Chicken Coop shed essentials
When setting up a chicken coop in a shed, there are a few key elements you will want to include both inside and out. This list of chicken coop shed essentials will help you create a coop that will allow your chickens to be happy and healthy all year long.
When raising chickens, it is important to set up a home that will keep them safe, warm, and dry so they can flourish.
Ready to start collecting your own backyard eggs?
Building a chicken coop out of a shed is the perfect project for getting the whole family involved, plus it ensures you have access to farm-fresh eggs right in your own backyard!
But before you start shopping and renovating, there are a few essential items that need to go on your list. This article will cover all the must-haves for setting up the perfect chicken coop so you can transform that old shed into a new backyard coop your chickens will love.
Chicken Coop shed essentials
The main parts of a chicken coop shed are food, water, shelter, and protection. Let’s go over each of these so you can choose the best option for your setup.
A few things to keep in mind is how much room you have in your chicken coop shed, how many hens you will be raising, and what predators you commonly see where you live.
Chickens love to eat often throughout the day. For that reason, continuous feeders are a great addition to have in a coop. You can make a feeder using a large clean bucket or you can purchase one that is ready to start using right away.
Over the last ten years, I have tried almost every feeder out there, and my favorite is the galvanized steel hanging feeder.
Although the most expensive of all the feeder options, these feeders are very durable and allow the chickens to peck away at their food without doing any damage. Another option is a plastic feeder but I have found that chickens can chip away at the plastic causing cracks in some areas.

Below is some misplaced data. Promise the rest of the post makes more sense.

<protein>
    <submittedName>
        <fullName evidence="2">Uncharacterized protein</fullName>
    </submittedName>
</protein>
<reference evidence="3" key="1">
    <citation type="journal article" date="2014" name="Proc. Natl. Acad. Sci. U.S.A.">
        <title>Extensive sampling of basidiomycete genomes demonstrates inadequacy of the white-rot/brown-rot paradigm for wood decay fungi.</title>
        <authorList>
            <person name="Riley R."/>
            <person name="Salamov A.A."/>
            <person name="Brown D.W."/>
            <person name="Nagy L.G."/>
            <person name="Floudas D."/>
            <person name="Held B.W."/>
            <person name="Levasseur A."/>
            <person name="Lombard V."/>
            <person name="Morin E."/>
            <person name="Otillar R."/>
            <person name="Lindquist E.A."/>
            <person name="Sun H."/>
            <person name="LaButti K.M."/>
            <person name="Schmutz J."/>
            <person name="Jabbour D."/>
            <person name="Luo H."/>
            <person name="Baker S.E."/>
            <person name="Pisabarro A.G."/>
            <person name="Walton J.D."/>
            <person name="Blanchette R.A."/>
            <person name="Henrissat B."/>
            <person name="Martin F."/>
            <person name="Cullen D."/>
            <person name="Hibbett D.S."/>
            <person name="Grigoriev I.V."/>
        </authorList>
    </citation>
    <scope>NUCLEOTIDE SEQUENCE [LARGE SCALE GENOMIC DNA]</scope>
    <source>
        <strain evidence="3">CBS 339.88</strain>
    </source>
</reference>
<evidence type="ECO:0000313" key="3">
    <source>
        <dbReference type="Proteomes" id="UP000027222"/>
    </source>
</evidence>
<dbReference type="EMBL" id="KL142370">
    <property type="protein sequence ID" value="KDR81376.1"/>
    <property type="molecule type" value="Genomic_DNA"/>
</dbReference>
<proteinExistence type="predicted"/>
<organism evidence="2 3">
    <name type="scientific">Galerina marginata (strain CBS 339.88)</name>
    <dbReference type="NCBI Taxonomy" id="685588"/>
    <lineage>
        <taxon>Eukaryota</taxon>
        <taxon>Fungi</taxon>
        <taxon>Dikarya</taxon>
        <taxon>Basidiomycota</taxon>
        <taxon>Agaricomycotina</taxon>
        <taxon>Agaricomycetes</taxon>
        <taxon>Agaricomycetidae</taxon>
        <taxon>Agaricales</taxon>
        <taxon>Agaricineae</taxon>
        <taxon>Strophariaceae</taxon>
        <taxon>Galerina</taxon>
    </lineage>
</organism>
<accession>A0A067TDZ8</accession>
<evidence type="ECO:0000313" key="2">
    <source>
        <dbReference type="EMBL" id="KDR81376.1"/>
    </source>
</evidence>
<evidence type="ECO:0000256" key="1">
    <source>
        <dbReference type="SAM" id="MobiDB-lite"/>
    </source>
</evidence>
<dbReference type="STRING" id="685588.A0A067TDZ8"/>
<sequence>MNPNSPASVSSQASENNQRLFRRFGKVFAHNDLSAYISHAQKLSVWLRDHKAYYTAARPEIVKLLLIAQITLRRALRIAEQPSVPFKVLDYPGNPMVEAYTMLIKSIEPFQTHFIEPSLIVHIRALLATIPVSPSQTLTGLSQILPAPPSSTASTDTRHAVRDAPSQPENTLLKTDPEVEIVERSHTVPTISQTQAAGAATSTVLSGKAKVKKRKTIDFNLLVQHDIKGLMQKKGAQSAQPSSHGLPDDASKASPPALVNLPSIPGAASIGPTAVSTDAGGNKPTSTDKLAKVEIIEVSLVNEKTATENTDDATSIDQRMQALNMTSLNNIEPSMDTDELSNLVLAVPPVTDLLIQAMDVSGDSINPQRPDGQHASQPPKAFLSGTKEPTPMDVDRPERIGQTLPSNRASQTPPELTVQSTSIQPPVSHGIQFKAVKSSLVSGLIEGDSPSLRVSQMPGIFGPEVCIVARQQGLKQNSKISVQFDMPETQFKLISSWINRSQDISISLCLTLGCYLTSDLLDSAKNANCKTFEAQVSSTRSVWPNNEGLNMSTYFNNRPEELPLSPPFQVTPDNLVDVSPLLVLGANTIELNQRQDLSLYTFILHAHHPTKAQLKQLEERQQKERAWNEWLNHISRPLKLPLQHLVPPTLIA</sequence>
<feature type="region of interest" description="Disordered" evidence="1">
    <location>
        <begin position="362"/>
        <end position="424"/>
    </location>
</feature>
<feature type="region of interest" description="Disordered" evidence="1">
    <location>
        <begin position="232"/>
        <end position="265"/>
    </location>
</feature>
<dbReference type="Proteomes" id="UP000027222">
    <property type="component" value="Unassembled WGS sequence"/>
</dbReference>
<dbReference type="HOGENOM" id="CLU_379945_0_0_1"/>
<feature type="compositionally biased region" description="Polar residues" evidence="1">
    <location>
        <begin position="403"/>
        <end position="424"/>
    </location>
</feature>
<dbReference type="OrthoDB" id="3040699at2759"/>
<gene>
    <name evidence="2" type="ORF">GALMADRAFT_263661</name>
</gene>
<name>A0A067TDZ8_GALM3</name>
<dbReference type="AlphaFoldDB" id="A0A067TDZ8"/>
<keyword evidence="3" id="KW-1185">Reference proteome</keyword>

Where should you put a feeder in a coop?
Continuous feeders hang from the ceiling as this will keep the feed from spilling over onto the ground. You will want to hang the feeder up off the ground far enough that your chickens can eat from it comfortably.
Place the feeder inside the coop with enough room for your chickens to eat from any side. Be sure to have it in far enough from the door that the sun or rain will not damage the feed.
As important as food, water is essential to a chicken coop. There are many different types of waterers, and you will want to choose the material that works best for the area where you live.
Where we live winters can get pretty brutal and because of that I had a very hard time finding a chicken waterer that lasted throughout our crazy cold temperatures. I tried the plastic waterers only to have them crack halfway through from the water freezing.
I then tried the galvanized steel waterer, but after a few years, it started to rust.
I finally settled on a simple rubber water bowl.
Many times in the winter, the water freezes solid. This means I have to remove chunks that can damage plastic and even metal waterers. The rubber bowl allows me to bang the ice out without any risk of damage.
Where should you put the water in a chicken coop?
It is important to have the water dish up off the ground so that bedding and other debris does not contaminate the water.
If using a plastic or metal waterer, you can hang them from the ceiling of your chicken coop. If using a rubber bowl, you can place it on a cinder block or another platform. Another tip in using a water bowl is to place a rock inside to keep the bowl from tipping over.
Chickens like to perch in the most precarious places, and this often includes the side of our water bowl. The rock helps to keep the bowl from tipping over and actually does a great job.
Chickens have the instinct to get up off the ground once the sun starts to set. Because of this, it is important to have a good chicken roost inside your coop. You can easily make your own with scrap pieces of wood you may have lying around your property.
I also like to have a roost outside in the chicken run as well.
Sometimes our hens like to roost during the day, and having an option outside is helpful. Also, in the hot summers, this outdoor roost encourages them out of the hot and stuffy coop and into the cooler fresh air.
DIY Chicken Roost Ideas
Here are a few ideas you can use to set up a roost in your chicken shed coop.
1. Take two cinderblocks and stand them vertically. Slide a 2×4 through the holes quickly, creating a roost for your flock.
2. If your DIY skills are lacking, you can use a ladder as a roost in your coop. A small step ladder will hold 2-3 chickens, whereas a larger ladder will hold more.
3. You can also use scrap wood to DIY a larger and wider ladder in your coop. This style will hold quite a few chickens and works great if you have a larger flock.